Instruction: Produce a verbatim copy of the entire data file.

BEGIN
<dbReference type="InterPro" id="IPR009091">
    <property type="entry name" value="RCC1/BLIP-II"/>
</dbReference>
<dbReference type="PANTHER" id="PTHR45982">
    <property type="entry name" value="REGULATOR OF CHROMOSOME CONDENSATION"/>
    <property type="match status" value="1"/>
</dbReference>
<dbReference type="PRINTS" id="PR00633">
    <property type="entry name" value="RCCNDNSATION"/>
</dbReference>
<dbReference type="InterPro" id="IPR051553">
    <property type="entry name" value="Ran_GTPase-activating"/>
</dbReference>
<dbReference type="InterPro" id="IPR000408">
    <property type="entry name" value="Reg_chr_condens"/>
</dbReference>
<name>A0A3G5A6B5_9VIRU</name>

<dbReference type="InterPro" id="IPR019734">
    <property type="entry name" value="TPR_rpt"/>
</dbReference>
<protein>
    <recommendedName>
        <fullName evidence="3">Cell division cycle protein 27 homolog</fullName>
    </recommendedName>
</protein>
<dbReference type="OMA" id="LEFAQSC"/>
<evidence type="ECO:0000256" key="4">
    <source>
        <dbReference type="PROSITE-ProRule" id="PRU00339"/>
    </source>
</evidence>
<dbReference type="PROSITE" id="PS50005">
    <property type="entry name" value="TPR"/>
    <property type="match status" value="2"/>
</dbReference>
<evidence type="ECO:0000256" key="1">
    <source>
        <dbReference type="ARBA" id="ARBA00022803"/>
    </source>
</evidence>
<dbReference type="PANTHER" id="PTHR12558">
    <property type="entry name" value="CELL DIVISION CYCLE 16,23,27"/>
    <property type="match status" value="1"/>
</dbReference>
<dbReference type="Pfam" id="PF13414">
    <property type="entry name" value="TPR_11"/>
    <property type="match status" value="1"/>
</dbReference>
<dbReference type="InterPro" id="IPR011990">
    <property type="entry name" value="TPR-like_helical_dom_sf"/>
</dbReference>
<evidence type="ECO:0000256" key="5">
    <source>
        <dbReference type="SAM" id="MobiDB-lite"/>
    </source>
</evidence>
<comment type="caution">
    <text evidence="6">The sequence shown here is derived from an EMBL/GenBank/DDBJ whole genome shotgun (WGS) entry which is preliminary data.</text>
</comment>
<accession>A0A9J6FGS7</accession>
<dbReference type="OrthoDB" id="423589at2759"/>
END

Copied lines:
<dbReference type="InterPro" id="IPR009091">
    <property type="entry name" value="RCC1/BLIP-II"/>
</dbReference>
<dbReference type="PANTHER" id="PTHR45982">
    <property type="entry name" value="REGULATOR OF CHROMOSOME CONDENSATION"/>
    <property type="match status" value="1"/>
</dbReference>
<dbReference type="PRINTS" id="PR00633">
    <property type="entry name" value="RCCNDNSATION"/>
</dbReference>
<dbReference type="InterPro" id="IPR051553">
    <property type="entry name" value="Ran_GTPase-activating"/>
</dbReference>
<dbReference type="InterPro" id="IPR000408">
    <property type="entry name" value="Reg_chr_condens"/>
</dbReference>
<name>A0A3G5A6B5_9VIRU</name>

<dbReference type="InterPro" id="IPR019734">
    <property type="entry name" value="TPR_rpt"/>
</dbReference>
<protein>
    <recommendedName>
        <fullName evidence="3">Cell division cycle protein 27 homolog</fullName>
    </recommendedName>
</protein>
<dbReference type="OMA" id="LEFAQSC"/>
<evidence type="ECO:0000256" key="4">
    <source>
        <dbReference type="PROSITE-ProRule" id="PRU00339"/>
    </source>
</evidence>
<dbReference type="PROSITE" id="PS50005">
    <property type="entry name" value="TPR"/>
    <property type="match status" value="2"/>
</dbReference>
<evidence type="ECO:0000256" key="1">
    <source>
        <dbReference type="ARBA" id="ARBA00022803"/>
    </source>
</evidence>
<dbReference type="PANTHER" id="PTHR12558">
    <property type="entry name" value="CELL DIVISION CYCLE 16,23,27"/>
    <property type="match status" value="1"/>
</dbReference>
<dbReference type="Pfam" id="PF13414">
    <property type="entry name" value="TPR_11"/>
    <property type="match status" value="1"/>
</dbReference>
<dbReference type="InterPro" id="IPR011990">
    <property type="entry name" value="TPR-like_helical_dom_sf"/>
</dbReference>
<evidence type="ECO:0000256" key="5">
    <source>
        <dbReference type="SAM" id="MobiDB-lite"/>
    </source>
</evidence>
<comment type="caution">
    <text evidence="6">The sequence shown here is derived from an EMBL/GenBank/DDBJ whole genome shotgun (WGS) entry which is preliminary data.</text>
</comment>
<accession>A0A9J6FGS7</accession>
<dbReference type="OrthoDB" id="423589at2759"/>